The girls finished up their swim season last weekend.  L dropped her 50 free PR from 46 s to 41 s I think mostly by getting her flip turns.  She also improved her 50 back by 4s and 50 breast by 8 seconds.   She didn’t have much improvement on 25 butterfly, but she did very well in that last year.  Her best event was probably the 100 IM which she swam in 1:41 in her last meet.  L swims in the “B” division; there are two divisions, A and B.  To swim A you must achieve a time qualifier, and L is about 2 s off in 100 IM and 4 or more seconds off in everything else, which is quite a bit.  It’s interesting.  I think she’s quite fast, but obviously there are an awful lot of kids who are quite a bit faster, even in the casual, fun summer swim session.  L is eager to qualify for A, but I think it’ll be an uphill battle for her.  Already, she is way faster than I was at her age.

Briony improved most of her times by several seconds.  Her biggest improvement was in the 25 butterfly, which she improved from 54 seconds to 34 seconds.  She also no longer looks in danger of imminently drowning when she swims butterfly, which is always a plus.  More importantly, she got a lot of joy out of swimming this year.  She enjoyed swim last year, but she loved it this year.  She adores her coaches, and I adore them too for being so great with the kids.  I find it interesting how great teenage boys and young men can be with little girls.  I feel like there’s a stereotype that women and girls are better caregivers, but her coaches certainly are a great counterexample.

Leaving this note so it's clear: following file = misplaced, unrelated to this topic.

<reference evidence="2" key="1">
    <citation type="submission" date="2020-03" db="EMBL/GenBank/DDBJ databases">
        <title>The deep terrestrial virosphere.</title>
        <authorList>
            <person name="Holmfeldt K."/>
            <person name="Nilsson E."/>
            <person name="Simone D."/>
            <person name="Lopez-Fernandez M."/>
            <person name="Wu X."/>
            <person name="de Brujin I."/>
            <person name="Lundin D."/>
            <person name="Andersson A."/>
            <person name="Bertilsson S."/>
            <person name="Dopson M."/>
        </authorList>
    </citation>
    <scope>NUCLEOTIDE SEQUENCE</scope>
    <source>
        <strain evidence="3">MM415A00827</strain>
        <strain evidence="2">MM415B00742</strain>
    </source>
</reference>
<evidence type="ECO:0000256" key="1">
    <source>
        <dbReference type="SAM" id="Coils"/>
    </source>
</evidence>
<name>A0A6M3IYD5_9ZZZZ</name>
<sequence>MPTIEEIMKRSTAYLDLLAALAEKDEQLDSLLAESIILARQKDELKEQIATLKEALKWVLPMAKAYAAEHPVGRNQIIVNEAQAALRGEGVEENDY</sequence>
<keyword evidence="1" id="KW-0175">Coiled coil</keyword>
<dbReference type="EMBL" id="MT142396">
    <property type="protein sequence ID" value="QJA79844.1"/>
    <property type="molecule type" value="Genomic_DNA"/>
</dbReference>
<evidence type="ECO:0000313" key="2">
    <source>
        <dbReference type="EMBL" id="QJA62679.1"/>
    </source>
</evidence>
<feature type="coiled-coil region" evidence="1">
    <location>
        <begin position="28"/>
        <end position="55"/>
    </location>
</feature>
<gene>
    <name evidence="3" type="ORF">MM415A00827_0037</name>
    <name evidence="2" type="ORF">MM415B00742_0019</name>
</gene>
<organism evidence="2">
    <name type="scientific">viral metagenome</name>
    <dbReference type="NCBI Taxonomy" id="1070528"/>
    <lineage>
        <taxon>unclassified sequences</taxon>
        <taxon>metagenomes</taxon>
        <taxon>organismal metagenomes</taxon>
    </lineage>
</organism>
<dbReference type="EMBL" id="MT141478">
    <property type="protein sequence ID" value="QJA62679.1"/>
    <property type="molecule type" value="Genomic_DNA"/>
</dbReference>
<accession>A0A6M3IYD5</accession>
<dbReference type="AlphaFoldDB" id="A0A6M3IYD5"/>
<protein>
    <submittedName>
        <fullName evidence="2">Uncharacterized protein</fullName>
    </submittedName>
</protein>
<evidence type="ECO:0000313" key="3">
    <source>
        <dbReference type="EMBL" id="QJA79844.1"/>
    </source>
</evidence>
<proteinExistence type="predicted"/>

Tour d’Eastside

Another weekend, another bike ride.  This weekend, I finished my longest ride ever (by about a mile) – 44.5 miles with 2220 feet of elevation gain.  It was a great ride!  It makes so much difference when the weather is decent.  I had loaded up all this cold weather gear on a bag on my bike, and I didn’t need any of it.  I even took off the tights I’d put on over my shorts, and just had a woolen long sleeve jersey and shorts for most of the ride.  To start, temps were in the low to mid 50s and overcast, but I think it must have been at least 60 by the time I finished, with sunshine peaking through here and there.

I love that I’m getting to the point that I can cover a significant distance on my bike.  It’s a way to explore this place that I live that is different than being in the car.  Unlike running, I can cover a lot of ground, but unlike driving, I’m going slow enough to appreciate it.